Chamber music festival continues through Wednesday at Sarasota Opera House
In its latest International Chamber Music Festival concert, La Musica delivered a program that ended in a dead-on performance of a great work: Dmitri Shostakovich’s “Piano Quintet in G minor, Opus 57.”
As presented by Federico Agostini and Ruth Lenz, violins; Bruno Giuranna, viola; Antonio Meneses, cello; and Derek Han, piano, we heard classic sonorities taken to a new place, providing the entrance to a tonal atmosphere that combines those familiar sounds with breathtaking modern textures.
Led by the edgy sound of the piano, expertly rendered by Han, the string instruments built a landscape that was nothing short of ravishing, at once delicate and mysterious, passionate and thrilling. Audience members could be heard holding their breath in anticipation of the next impressive combination of the classic and the modern.
The concert began with an adequate performance of Nicolo Paganini’s “Terzetto Concertante in D Major,” in which energy seemed lacking, both in the writing and in the execution by Daniel Palmizio, viola; Christine J. Lee, cello; and Jason Vieaux, guitar. The composer is known for a varied and sometimes mysterious career, and he often staged his concerts on a darkened stage for large amounts of money.
Mario Castelnuovo-Tedesco, the composer of the following program selection was, on the other hand, prominent in America, building a following in Hollywood sponsored by such leading musical figures as Jascha Heifetz and Arturo Toscanini. His association with Andres Segovia resulted in the creation of 100 works for guitar.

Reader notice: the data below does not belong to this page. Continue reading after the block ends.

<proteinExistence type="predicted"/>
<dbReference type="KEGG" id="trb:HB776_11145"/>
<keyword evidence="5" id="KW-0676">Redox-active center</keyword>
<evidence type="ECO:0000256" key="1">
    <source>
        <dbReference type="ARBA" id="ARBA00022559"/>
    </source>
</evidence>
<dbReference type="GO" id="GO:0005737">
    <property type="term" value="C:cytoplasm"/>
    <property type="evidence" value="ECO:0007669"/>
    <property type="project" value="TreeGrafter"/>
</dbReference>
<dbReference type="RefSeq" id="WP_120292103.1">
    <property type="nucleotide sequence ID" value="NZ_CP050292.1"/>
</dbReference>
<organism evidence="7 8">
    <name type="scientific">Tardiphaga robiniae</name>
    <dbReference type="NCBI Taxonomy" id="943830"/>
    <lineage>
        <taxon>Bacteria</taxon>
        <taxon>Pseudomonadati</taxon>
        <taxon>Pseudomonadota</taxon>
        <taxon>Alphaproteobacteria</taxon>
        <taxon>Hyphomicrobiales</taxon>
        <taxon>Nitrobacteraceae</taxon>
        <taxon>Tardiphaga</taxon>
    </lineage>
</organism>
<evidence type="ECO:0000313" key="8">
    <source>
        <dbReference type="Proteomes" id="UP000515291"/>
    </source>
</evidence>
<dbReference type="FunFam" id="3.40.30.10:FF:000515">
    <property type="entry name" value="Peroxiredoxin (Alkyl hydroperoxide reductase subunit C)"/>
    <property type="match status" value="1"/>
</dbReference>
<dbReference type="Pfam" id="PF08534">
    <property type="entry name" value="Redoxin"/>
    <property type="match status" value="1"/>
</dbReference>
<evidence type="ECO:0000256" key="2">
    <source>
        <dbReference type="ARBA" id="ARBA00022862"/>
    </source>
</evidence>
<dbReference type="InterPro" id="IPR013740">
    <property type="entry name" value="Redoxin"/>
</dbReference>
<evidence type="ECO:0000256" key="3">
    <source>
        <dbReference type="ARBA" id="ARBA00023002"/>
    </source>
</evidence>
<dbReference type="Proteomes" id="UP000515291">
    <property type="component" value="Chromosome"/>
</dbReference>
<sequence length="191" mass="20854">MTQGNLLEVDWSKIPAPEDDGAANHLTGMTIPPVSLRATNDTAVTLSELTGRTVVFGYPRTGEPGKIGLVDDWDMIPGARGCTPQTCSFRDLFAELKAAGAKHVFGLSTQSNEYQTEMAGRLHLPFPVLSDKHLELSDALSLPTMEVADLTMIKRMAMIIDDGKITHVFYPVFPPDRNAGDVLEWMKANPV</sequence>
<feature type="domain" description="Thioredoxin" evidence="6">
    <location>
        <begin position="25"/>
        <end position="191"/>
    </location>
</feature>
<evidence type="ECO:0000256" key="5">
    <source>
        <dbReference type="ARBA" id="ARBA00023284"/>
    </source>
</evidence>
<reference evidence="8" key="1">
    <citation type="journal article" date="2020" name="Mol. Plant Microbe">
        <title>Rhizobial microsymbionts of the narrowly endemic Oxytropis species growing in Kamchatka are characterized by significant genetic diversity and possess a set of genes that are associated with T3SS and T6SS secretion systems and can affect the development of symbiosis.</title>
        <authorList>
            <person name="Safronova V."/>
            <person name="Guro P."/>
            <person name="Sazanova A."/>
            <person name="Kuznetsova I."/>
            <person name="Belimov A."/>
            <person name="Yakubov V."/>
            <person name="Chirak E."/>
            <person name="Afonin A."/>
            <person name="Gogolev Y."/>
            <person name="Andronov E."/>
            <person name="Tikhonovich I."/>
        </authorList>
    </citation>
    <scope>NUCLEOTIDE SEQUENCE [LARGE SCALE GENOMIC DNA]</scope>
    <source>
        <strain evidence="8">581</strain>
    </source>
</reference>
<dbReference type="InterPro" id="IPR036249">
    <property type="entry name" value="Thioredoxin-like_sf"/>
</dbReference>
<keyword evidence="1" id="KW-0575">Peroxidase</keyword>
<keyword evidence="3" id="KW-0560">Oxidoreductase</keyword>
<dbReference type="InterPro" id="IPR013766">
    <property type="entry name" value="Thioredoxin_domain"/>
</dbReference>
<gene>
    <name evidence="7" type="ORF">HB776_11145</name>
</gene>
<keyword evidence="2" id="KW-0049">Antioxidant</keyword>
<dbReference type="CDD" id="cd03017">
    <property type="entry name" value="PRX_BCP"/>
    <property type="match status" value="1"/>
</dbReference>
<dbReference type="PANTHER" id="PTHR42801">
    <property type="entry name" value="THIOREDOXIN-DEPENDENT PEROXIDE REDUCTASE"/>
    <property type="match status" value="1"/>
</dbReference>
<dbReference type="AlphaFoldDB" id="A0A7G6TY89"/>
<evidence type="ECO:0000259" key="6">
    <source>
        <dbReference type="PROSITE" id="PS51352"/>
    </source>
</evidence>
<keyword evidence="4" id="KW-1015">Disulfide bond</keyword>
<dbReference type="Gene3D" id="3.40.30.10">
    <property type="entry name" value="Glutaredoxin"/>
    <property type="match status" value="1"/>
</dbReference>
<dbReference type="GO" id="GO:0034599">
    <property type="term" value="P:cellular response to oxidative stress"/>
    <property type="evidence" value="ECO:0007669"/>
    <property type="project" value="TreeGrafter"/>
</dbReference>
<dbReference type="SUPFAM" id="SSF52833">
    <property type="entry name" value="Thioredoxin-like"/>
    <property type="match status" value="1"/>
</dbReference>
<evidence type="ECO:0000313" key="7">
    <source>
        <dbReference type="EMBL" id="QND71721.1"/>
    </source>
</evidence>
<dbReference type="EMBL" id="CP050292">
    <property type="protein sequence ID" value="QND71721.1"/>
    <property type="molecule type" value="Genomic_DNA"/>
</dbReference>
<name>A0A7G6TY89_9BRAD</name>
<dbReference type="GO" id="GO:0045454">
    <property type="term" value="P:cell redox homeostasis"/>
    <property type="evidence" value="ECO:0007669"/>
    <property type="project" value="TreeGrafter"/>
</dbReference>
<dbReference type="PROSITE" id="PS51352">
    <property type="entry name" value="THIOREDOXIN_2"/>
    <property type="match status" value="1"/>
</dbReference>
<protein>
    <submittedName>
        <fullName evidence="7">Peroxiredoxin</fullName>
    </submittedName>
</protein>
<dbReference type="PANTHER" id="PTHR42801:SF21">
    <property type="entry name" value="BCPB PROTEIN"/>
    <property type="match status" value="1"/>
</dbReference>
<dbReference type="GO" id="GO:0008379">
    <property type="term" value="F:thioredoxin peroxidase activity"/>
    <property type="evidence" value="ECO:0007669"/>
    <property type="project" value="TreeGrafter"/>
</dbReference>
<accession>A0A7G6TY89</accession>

In Castelnuovo-Tedesco’s “Quintet for Guitar and String Quartet in F Major, Opus 143,” addressing issues of tonal balance created by the contrast between classical guitar and an ensemble (Lenz and Claudio Cruz, violins; Palmizio, viola, and Erica Piccotti, cello) was a challenge met by unobtrusive amplification of the guitar, played by Vieaux.
In this performance, the use of dissonance in the upper strings was amusingly contrasted with the sonorities of the guitar. The combination of luxurious skill and sly humor was most welcome and received strong approval from the audience.
In addition to the timing and coordination of the performances, the rain, which added its own music by drumming on the roof, magically ceased in time for the audience to exit to bright sunshine, a perfect expression of the skillful performances we had just heard.